There are also a bunch of cardboard chips and chits that need to be punched out from big sheets of cardboard (punching cardboard chips is pleasure...). First there are the chips representing Corn - these come in two different sizes/denominations (1 and 3) and function as money, more or less. The other chips are the Sun and Moon Tiles. The Sun tile is laid on the board covering the picture of the moon. The Moon Tiles are placed around the Sun Tile. The Sun and Moon tiles play a part in ending each round of the game.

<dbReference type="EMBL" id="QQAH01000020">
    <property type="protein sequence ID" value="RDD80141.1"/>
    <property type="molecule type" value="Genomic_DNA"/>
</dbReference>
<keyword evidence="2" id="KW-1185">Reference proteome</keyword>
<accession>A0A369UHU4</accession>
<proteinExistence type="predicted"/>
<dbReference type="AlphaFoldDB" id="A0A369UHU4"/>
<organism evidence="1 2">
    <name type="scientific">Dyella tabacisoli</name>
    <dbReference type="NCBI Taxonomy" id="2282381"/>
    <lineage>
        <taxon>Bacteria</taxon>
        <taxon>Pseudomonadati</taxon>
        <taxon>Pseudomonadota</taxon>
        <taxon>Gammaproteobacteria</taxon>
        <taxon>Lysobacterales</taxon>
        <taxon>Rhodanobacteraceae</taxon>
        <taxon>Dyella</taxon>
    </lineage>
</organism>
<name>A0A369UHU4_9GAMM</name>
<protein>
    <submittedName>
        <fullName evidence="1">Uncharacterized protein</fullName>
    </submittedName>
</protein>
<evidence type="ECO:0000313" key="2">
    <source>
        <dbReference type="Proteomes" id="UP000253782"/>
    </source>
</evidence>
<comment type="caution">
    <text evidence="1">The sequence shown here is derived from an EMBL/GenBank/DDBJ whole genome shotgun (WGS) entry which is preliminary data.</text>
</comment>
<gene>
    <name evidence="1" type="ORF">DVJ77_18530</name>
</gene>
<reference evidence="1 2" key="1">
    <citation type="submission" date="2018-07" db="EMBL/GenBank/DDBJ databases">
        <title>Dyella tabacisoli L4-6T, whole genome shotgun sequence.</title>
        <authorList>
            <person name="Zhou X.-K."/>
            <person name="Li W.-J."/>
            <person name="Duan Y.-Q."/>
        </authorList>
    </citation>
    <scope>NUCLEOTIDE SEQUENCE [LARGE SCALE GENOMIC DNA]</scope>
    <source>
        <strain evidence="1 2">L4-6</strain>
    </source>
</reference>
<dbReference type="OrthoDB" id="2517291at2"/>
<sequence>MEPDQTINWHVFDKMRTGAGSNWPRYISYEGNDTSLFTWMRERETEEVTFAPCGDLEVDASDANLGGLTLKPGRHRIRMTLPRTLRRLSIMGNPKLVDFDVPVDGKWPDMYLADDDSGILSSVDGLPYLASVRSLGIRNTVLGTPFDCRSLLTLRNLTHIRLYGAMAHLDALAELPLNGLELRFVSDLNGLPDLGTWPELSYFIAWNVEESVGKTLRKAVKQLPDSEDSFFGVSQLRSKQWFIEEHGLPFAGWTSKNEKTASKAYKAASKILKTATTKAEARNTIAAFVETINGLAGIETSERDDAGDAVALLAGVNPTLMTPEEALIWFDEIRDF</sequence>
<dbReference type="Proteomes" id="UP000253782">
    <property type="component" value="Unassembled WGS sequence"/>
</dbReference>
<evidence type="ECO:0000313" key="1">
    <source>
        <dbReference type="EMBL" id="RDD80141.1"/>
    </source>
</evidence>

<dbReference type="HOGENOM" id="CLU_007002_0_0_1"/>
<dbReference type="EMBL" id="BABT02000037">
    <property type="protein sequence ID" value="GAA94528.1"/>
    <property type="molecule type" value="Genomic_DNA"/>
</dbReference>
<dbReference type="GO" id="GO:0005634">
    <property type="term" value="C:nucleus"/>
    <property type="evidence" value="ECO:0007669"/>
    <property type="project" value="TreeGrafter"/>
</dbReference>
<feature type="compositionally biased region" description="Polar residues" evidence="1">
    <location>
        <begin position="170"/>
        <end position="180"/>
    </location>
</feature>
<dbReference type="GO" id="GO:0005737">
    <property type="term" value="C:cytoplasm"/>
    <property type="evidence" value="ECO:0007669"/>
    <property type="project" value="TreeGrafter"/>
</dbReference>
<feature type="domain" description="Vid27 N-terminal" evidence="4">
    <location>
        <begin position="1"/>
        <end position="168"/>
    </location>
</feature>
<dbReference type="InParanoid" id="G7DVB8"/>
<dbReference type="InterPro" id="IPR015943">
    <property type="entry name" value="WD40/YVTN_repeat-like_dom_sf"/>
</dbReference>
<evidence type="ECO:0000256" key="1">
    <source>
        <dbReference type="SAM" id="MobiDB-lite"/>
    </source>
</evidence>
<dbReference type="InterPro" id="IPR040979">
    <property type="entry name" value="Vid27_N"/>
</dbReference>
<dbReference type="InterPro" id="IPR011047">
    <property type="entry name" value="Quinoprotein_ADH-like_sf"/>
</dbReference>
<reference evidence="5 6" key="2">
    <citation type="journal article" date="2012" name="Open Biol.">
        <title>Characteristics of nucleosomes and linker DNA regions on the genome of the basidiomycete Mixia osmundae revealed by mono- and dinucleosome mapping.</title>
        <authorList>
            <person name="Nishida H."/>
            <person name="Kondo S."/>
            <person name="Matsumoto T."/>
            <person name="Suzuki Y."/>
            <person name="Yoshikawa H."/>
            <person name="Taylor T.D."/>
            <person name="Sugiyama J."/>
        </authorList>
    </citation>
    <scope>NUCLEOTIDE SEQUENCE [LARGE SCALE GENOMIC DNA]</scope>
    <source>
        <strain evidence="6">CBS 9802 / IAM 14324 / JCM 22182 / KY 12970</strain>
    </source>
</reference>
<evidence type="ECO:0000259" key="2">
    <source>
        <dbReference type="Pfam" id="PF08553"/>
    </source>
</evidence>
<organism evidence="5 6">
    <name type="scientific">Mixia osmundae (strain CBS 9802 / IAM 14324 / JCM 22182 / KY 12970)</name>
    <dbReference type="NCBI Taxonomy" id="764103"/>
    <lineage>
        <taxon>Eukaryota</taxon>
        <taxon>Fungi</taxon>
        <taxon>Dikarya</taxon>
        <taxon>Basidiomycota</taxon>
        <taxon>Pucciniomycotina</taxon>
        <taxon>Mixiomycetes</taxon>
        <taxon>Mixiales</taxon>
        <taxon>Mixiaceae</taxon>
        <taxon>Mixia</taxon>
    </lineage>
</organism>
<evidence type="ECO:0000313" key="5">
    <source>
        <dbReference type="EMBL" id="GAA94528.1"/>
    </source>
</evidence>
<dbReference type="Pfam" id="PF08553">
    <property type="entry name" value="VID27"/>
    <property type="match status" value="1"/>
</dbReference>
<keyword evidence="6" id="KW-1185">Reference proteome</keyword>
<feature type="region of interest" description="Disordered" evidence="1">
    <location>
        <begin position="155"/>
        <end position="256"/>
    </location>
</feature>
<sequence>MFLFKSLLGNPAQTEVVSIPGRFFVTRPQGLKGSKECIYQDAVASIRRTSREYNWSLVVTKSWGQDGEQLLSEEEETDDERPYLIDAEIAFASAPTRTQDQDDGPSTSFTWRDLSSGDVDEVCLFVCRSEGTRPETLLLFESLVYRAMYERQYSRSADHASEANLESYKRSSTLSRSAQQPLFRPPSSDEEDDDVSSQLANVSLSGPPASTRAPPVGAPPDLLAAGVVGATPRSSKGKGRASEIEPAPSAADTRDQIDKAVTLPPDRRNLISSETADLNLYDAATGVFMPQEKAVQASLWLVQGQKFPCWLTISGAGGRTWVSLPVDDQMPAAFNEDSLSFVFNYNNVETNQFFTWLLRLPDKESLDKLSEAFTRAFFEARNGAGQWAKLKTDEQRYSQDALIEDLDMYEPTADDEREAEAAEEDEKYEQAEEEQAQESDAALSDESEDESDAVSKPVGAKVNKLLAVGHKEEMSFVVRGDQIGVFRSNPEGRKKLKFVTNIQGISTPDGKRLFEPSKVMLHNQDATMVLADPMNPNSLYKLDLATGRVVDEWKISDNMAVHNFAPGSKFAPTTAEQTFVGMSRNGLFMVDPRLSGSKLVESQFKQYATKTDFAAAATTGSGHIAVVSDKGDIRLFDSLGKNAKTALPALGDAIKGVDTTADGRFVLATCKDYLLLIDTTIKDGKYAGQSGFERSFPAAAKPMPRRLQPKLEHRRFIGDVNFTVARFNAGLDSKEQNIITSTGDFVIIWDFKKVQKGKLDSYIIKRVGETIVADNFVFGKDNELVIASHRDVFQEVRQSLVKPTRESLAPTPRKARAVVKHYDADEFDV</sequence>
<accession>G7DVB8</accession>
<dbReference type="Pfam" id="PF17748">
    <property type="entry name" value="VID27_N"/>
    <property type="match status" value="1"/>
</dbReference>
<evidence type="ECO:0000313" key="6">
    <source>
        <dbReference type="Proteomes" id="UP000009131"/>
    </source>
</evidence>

In addition to all the wooden and cardboard bits, there is a spacious, nicely illustrated game board inside the box. The board has several areas. The main area is the mountain city of Machu Picchu itself, which depicts the various districts of the city. There are the five production districts (one each for Corn, Cloth, Cocoa, Pottery, and Llamas), the four Temples (the Main Temple and the Temples of The Sun, The Puma, and The Condor), the Central Plaza (which is home to the Market where you can trade goods for other goods), The House of Priests (where you can buy Priests of the Condor or Priests of the Puma), the House of Virgins (where you can purchase Virgins of the Sun), the Watchman’s Hut and Royal Palace (where you can assign you Inca workers to the various production districts), and finally the Sun Clock (which allows you to remove an already placed Inca Worker from the board). To the right of the city districts is the Inca Trail, a series of 20 steps that represents your Inca Scout’s trip up the mountain. Above the Inca Trail section is the area for Priests and Virgins to be stored/displayed prior to being acquired by players. Each type of Priest/Virgin has a set of spaces equal to the number available during the game. Each space has a number on it. As players acquire Priests/Virgins, they take from the left of the track. As more spaces are reveled on each track, the number on the space decreases. These revealed numbers figure into the use of the Temple Districts on the board (more on that later). On the left side of the board is the time track. This keeps track of which round you are currently playing, which is important for the endgame conditions.